Hey there, time traveller!
This article was published 18/12/2017 (635 days ago), so information in it may no longer be current.
Thinking about getting grandma or grandpa a techno-gadget this holiday season? Wired seniors may be the way of the future, especially among those 60 to 70 years old. Nowadays, about 80 per cent of senior residents in the United States own cellphones, and about 42 per cent of them own smartphones. At least two-thirds of Canadian seniors use the internet.
So, maybe you should give the newest gadget to baby boomers in your life. Except that, according to the Pew Research Center’s Internet Project, these older internet users may be "sitting ducks" for technology-facilitated invasions of privacy.
Raised in a time when privacy was protected by the courts, older adults may not understand the extent to which technology opens the door to Big Brother. Canadian courts have long protected the privacy of body and home, denying even law enforcement the right to surveillance in homes and private spaces such as bathrooms.
But new technologies may now breach these boundaries. "Wearable devices collect data about you and your condition, activities and day-to-day choices."
Information collected is part of the big data being gathered through many of our daily activities. In a recent report on privacy implications of wearable technology, surveillance studies researchers Debra Mackinnon and Steven Richardson suggest it is important to distinguish between "what the data is produced for versus what it can be used for."
They point out that sensor data from devices can be combined to create unique information. For example, combining heart rate data with accelerometer data may provide information that is not available from each sensor on its own.
Criminology professor Valerie Steeves says "the devices we use — our access cards, cellphones, and internet connections — continually leak information about us into the ether, and that information is routinely collected unobtrusively by a number of third parties, including the state."
Surveillance is big business
Although older users are more careful in their clicking behaviour than their younger counterparts, they are less likely to engage in self-protective behaviours such as installing security updates for their computer software. This raises all sorts of practical and ethical questions, including: When you gift an older adult with technology are you placing your loved one in harm’s way?
For example, a smart watch that offers features such as GPS that tracks your loved one, medication reminders, a pedometer to count steps or an accelerometer to detect falls may be transmitting or storing that data. The information gathered by a smart watch may be of as much interest to insurance companies as it is to wearers or their families.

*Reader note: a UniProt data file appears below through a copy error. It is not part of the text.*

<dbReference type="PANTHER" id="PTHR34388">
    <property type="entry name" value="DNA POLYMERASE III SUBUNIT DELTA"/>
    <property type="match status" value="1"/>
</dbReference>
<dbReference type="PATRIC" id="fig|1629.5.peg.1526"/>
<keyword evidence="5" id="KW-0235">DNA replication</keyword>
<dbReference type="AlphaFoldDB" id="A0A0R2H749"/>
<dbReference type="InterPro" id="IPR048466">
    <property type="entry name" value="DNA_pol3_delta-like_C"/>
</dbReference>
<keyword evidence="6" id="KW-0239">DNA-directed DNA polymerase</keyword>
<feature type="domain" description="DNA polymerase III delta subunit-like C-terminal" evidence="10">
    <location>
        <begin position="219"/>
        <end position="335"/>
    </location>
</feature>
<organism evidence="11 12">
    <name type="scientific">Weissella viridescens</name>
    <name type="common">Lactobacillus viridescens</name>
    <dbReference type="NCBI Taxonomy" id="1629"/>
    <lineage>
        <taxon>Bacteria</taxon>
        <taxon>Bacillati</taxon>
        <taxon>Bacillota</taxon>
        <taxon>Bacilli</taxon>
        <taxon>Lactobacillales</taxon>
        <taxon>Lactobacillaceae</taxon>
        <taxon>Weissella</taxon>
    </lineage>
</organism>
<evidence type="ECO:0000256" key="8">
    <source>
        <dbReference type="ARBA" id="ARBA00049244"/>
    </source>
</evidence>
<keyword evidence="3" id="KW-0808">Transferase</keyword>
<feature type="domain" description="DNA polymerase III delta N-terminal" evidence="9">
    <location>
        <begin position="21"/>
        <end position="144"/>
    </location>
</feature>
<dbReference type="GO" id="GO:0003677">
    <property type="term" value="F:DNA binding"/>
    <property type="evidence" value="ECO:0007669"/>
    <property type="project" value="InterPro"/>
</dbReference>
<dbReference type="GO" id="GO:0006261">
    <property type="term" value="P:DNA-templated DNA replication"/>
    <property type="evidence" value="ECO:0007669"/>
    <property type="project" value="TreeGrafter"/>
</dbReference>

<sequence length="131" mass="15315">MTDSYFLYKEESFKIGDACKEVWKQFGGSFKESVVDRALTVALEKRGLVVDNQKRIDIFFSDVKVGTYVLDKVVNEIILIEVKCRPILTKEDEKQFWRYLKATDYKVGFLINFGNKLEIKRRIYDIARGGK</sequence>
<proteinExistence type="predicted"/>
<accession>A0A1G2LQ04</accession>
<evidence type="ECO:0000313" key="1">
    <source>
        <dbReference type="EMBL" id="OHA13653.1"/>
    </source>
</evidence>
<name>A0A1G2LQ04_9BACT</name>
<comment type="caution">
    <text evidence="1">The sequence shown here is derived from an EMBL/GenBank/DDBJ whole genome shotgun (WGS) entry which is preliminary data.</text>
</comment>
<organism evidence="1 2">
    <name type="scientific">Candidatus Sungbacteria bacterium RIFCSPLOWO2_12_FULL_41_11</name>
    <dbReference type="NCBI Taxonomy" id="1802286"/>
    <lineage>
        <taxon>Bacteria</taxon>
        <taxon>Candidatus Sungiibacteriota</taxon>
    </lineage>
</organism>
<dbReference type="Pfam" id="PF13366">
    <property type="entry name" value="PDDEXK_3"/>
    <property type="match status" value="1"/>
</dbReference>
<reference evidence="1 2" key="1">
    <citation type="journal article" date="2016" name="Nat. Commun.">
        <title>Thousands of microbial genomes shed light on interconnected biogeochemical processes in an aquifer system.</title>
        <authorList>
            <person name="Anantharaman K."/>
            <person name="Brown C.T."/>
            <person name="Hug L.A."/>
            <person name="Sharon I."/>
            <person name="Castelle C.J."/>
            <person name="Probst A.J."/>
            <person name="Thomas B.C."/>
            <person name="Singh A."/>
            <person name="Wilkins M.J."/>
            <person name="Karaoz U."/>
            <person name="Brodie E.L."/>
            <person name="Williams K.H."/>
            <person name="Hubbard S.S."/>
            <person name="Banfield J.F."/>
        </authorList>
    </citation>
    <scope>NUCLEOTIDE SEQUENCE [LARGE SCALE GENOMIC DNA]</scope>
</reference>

Even if your gift is something simple, like a tablet computer or a smartphone, the same risks that face young people on the web exist for older adults. The social networking sites that lure both young and old are designed to observe and report on every click and "like," which are then sold to advertisers for targeted marketing.
Surveillance is big business, says David Lyon, director of the Surveillance Studies Centre at Queen’s University. He says companies "mine the customer database of internet corporations such as Apple, Google, Microsoft, Amazon, and Facebook (often referred to as the "Big Five") for, among other things, targeted marketing. The strategies that began in consumer surveillance and congealed in CRM (customer relationship management) are today central to the big data approaches of security and intelligence agencies." And the information is provided by us, the consumers, through the sharing of photographs, personal information and opinions.
Give the gift of time with your tech presents
Fundamentally, according to Ian Kerr and Jessica Earle, the collection of data "renders individuals unable to observe, understand, participate in or respond to information gathered or assumptions made about them." This is because, as Microsoft researcher Danah Boyd writes, "technical systems are typically designed by powerful actors to produce outcomes that address their interests, often at the expense of those who are less powerful."
In most cases, data will be used to guide a person to products and services, creating an ever more personalized advertising presence in the social media page – for example, advertisements that reinforce attitudes already demonstrated through "likes" and following web links.
But personal data is also vulnerable to misuse, ranging from financial scams to credit card companies selling information on purchasing data to advertisers.
If you are gifting someone who is not technologically savvy, consider giving the gift of time along with that gift of a tablet or smartphone.
Sit down with the older adult on your list and help create strong privacy settings and passwords. Encourage powering off devices when they aren’t in use and regular updates of operating systems when they are. Most of all, explain how to set and monitor privacy controls so that the recipient of your gift can continue to protect their own privacy.
And, most importantly, consider using communication methods other than social media to maintain your connections with older adults who aren’t willing to give up their privacy to technology.
Lisa F. Carver is an assistant professor (adjunct) in the department of sociology, post-doctoral fellow, SSHRC funded ACTproject, and research associate in the department of medicine at Queen's University, Ontario.
This article was first published at The Conversation Canada: theconversation.com/ca.